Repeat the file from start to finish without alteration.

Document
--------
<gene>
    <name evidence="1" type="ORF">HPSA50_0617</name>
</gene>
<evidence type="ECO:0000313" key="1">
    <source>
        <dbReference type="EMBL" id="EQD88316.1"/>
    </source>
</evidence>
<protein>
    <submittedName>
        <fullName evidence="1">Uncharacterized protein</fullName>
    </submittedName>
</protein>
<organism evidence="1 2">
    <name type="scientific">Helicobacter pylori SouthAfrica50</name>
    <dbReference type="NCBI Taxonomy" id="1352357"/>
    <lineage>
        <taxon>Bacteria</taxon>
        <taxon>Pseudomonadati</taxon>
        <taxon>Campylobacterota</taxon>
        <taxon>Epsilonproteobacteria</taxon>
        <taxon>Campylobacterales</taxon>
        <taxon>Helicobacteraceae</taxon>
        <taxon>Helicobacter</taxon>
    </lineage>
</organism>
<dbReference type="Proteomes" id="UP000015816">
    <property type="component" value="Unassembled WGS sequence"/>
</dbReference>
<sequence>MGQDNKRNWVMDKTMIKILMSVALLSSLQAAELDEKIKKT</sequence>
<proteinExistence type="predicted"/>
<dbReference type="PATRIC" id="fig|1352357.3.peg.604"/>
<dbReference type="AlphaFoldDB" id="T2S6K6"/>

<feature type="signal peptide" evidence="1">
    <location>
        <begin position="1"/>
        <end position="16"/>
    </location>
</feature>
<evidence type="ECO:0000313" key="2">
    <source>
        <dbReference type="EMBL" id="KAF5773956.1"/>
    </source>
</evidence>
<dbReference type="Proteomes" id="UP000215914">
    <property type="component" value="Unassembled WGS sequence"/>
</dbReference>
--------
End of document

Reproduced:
<gene>
    <name evidence="1" type="ORF">HPSA50_0617</name>
</gene>
<evidence type="ECO:0000313" key="1">
    <source>
        <dbReference type="EMBL" id="EQD88316.1"/>
    </source>
</evidence>
<protein>
    <submittedName>
        <fullName evidence="1">Uncharacterized protein</fullName>
    </submittedName>
</protein>
<organism evidence="1 2">
    <name type="scientific">Helicobacter pylori SouthAfrica50</name>
    <dbReference type="NCBI Taxonomy" id="1352357"/>
    <lineage>
        <taxon>Bacteria</taxon>
        <taxon>Pseudomonadati</taxon>
        <taxon>Campylobacterota</taxon>
        <taxon>Epsilonproteobacteria</taxon>
        <taxon>Campylobacterales</taxon>
        <taxon>Helicobacteraceae</taxon>
        <taxon>Helicobacter</taxon>
    </lineage>
</organism>
<dbReference type="Proteomes" id="UP000015816">
    <property type="component" value="Unassembled WGS sequence"/>
</dbReference>
<sequence>MGQDNKRNWVMDKTMIKILMSVALLSSLQAAELDEKIKKT</sequence>
<proteinExistence type="predicted"/>
<dbReference type="PATRIC" id="fig|1352357.3.peg.604"/>
<dbReference type="AlphaFoldDB" id="T2S6K6"/>

<feature type="signal peptide" evidence="1">
    <location>
        <begin position="1"/>
        <end position="16"/>
    </location>
</feature>
<evidence type="ECO:0000313" key="2">
    <source>
        <dbReference type="EMBL" id="KAF5773956.1"/>
    </source>
</evidence>
<dbReference type="Proteomes" id="UP000215914">
    <property type="component" value="Unassembled WGS sequence"/>
</dbReference>